I'll ask you a few screening questions via phone or email to make sure you qualify. If you've had genetic ancestry testing done through the company 23andMe, I'll ask if you're willing to share some of these results with me. Volunteers less confident in their genetic ancestry may receive a complementary 23andMe test kit, and be asked to share some of the results with the researcher. Then we'll set up a time for you to meet me at the Comparative Primatology Lab, W16 Machmer Hall, at University of Massachusetts for data collection. 


First, I'll let you read an informed consent document, and you'll have the opportunity to ask me clarifying questions about the study.  Next, I'll record some body measurements (height, weight, limb lengths, etc.). Then, I'll use mild electrical stimulation and a sweat-stimulating drug to make 6 sites on your body sweat: upper back, upper arm, forearm, torso, thigh, and lower leg.  This may entail shaving these locations.  (Note: If you are more comfortable with a female researcher touching your skin, this can be arranged.)  Once each area is sweating, I'll make an impression of that area with a silicone material for later analysis.  I count the droplets in these impressions to quantify how many sweat glands you have.  Finally, I tape gauze to these skin sites to collect and weigh sweat.  The whole data collection will take about 1.5 hrs. You may work on a laptop or otherwise perform stationary tasks during most of this time.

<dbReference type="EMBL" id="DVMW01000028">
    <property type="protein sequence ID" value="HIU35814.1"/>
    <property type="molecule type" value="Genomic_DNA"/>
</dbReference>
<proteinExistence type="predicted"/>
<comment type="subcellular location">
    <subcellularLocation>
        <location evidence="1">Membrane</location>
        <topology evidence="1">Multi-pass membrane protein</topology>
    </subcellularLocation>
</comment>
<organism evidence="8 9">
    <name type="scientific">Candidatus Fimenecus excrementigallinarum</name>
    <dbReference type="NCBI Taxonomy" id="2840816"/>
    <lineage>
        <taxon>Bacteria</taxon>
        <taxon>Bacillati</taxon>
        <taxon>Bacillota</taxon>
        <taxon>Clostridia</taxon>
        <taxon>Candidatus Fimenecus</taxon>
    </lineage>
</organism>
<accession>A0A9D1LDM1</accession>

Volunteering for Phase 2 of the Study (Thermal Testing)


Male endurance runners age 20-39 years, with an average running volume of at least 4 hours/week in the 8 weeks leading up to testing.  Average cycling volume of the past 2 years must not exceed 2 hours/week. Must be locally or regionally-competitive, defined as placing top 5 in a local running race or top 25 in a regional-level race.  In the 2 weeks prior to testing, must complete at least 5 training sessions of 60+ minutes in ambient temperatures of at least 86 degrees F.  Must be able to conduct heat dissipation testing without wearing a shirt. Must be free of sweating disorders and heart or lung disorders. 


I'll ask you a short series of screening questions over the phone to confirm your eligibility.  Then, we'll set up times for each of the 3 data collection visits. Volunteers will receive $50 compensation, prorated after each visit.


Visit 1- Comparative Primatology Lab, Machmer Hall W16, UMass. Time: 1.5 hrs.  I will count your sweat glands following the procedures described above under "Phase 1".

Visit 2- Human Testing Center, Institute for Applied Life Sciences, UMass. Time: 1.5 hrs.  During this visit you will be scanned with an iDXA machine to accurately determine your body fat percentage. After brief familiarization with the metabolic chamber and use of an ear thermometer to monitor your core temperature, you will complete a ~25-40 minute V02-max test on a cycle ergometer in the metabolic chamber. You will NOT need to wear a mask; gases are analyzed in the chamber to determine your maximal oxygen uptake.  This is a maximal effort test. 

Visit 3- Human Testing Center, Institute for Applied Life Sciences, UMass. Time: 1.5-2 hrs. In this final visit, we will measure how well you dissipate heat while riding the cycle ergometer in warm conditions.  First, we'll weigh you.  Then you will complete a 1 hour cycling test in the metabolic chamber at a moderate effort (50% of your V02-max).  You will provide ear thermometer readings during the test, and researchers will otherwise monitor your safety.  In the event of heat illness a cooling protocol will be implemented and medical help will be called.  Upon completion of this test, we will weigh you a final time.

silasoft impression.JPG